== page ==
Data cataloging for data asset crowdsourcing


people studying data catalogsWhat does it really mean when we talk about the concept of a data asset? For the purposes of this discussion, let's say that a data asset is a manifestation of information that can be monetized. In my last post we explored how bringing many data artifacts together in a single repository enabled linkage, combination and analysis that could lead to profitable business actions.

On the one hand, the more data that's available, the better chance there is for combining multiple artifacts in ways that can be monetized. But at the same time, the more data there is to search from, the more difficult it is to figure out what you need, whether it exists and how it can be used.

That is where data cataloging comes in. No matter what format a data artifact takes, there will always be some concepts or markers that describe what the artifact contains. The easiest example is a structured data set.

The artifact’s columns’ values can be profiled, then compared against existing reference data sets and abstract data type formats (like social security numbers, zip codes or telephone numbers). And an inventory of what's in the file can be created and added to a catalog that's shared among all the consumers. Unstructured text can be scanned as well, looking for sentinel phrases or formats (name formats, address formats, etc.). A collection of all identifiable entities can be linked to that artifact’s entry in the shared data catalog. More sophisticated image processing applications can scan graphics, images and videos, and can pluck out concepts and individuals by matching against databases of images. Yet again, any identified objects associated with the data artifact can be added to the data catalog.

Finally, any business term or concept that can be associated with the data artifact can be added to a searchable index. This index can embed a semantic network for concepts as well. That way, a person searching for data about “cars” will not only be provided with pointers to data artifacts containing the word “cars,” but will also be pointed to artifacts containing any terms that are in some way aligned with cars (such as trucks, vans, buses, SUVs, etc.).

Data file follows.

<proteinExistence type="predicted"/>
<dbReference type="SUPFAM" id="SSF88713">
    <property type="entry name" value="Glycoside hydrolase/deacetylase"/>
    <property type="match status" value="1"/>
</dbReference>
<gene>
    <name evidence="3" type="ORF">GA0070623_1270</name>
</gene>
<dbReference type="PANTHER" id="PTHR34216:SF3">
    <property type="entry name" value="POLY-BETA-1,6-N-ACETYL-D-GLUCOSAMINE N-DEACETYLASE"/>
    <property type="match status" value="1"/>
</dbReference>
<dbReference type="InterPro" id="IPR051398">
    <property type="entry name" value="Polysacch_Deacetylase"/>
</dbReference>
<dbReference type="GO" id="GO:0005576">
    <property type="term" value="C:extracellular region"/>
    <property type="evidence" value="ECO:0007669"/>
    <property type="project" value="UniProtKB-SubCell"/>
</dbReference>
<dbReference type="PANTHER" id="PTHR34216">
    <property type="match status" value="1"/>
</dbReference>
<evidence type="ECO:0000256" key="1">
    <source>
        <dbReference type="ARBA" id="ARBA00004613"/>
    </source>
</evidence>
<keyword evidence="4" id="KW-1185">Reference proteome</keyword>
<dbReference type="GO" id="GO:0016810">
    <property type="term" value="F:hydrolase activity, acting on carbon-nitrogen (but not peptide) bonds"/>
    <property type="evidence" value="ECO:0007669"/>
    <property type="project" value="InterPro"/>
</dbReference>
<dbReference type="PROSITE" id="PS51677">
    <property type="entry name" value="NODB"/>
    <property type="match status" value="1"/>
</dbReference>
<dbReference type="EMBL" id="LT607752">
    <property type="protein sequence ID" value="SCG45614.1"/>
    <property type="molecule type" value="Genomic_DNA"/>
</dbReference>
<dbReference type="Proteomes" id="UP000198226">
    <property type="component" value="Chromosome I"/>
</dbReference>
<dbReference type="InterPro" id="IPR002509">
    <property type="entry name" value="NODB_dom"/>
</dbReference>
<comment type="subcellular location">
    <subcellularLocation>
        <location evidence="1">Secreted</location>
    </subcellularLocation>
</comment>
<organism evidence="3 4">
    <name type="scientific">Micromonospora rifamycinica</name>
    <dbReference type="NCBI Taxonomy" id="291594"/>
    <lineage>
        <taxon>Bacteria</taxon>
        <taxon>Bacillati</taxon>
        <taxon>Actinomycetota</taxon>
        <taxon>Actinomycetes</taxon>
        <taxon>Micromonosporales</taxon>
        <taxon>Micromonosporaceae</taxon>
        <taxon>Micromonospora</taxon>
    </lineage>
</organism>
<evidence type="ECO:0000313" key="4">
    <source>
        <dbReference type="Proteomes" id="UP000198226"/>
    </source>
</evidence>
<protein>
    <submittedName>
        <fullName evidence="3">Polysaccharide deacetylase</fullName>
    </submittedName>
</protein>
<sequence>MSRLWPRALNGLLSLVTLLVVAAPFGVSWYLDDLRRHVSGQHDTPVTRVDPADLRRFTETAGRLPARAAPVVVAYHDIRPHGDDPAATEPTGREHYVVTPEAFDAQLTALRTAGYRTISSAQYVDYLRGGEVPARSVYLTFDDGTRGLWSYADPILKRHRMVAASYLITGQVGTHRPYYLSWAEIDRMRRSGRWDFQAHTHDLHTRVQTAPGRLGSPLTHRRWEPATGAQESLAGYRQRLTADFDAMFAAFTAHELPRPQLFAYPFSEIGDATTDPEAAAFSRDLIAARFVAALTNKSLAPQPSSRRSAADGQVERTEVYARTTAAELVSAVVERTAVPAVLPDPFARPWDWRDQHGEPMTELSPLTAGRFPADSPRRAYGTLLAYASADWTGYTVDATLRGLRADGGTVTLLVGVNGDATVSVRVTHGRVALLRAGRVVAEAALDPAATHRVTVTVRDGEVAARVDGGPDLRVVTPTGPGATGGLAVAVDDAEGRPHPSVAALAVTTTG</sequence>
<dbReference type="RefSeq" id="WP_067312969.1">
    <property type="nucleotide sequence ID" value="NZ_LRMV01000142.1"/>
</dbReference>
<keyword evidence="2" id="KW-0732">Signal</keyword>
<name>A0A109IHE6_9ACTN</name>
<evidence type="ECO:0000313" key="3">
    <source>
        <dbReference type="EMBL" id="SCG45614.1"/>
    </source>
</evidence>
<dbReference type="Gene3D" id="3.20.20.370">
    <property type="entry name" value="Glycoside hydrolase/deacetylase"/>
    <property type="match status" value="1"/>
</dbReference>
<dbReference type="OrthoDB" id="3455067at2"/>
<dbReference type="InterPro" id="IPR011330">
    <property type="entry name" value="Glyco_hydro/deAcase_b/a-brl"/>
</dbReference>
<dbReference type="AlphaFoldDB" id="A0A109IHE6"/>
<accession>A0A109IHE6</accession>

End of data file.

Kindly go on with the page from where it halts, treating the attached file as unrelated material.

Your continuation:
The combination of a data catalog that lists all data artifacts – along with what is contained within a semantic index – will provide a breadth of results to data scientists looking for the right data to incorporate into an analytic project. Look for tools that embrace the capabilities necessary to make this happen, which should include features like these:

  • Data profiling to scan through structured text.
  • Term indexing, to create the index for direct word/phrase searches.
  • Text analytics for entity identification and extraction in free-form content.
  • A semantic network linking concepts to enhance the search capability.

Download a paper about 5 data management for analytics best practices.


About Author

David Loshin

President, Knowledge Integrity, Inc.

David Loshin, president of Knowledge Integrity, Inc., is a recognized thought leader and expert consultant in the areas of data quality, master data management and business intelligence. David is a prolific author regarding data management best practices, via the expert channel at and numerous books, white papers, and web seminars on a variety of data management best practices. His book, Business Intelligence: The Savvy Manager’s Guide (June 2003) has been hailed as a resource allowing readers to “gain an understanding of business intelligence, business management disciplines, data warehousing and how all of the pieces work together.” His book, Master Data Management, has been endorsed by data management industry leaders, and his valuable MDM insights can be reviewed at . David is also the author of The Practitioner’s Guide to Data Quality Improvement. He can be reached at

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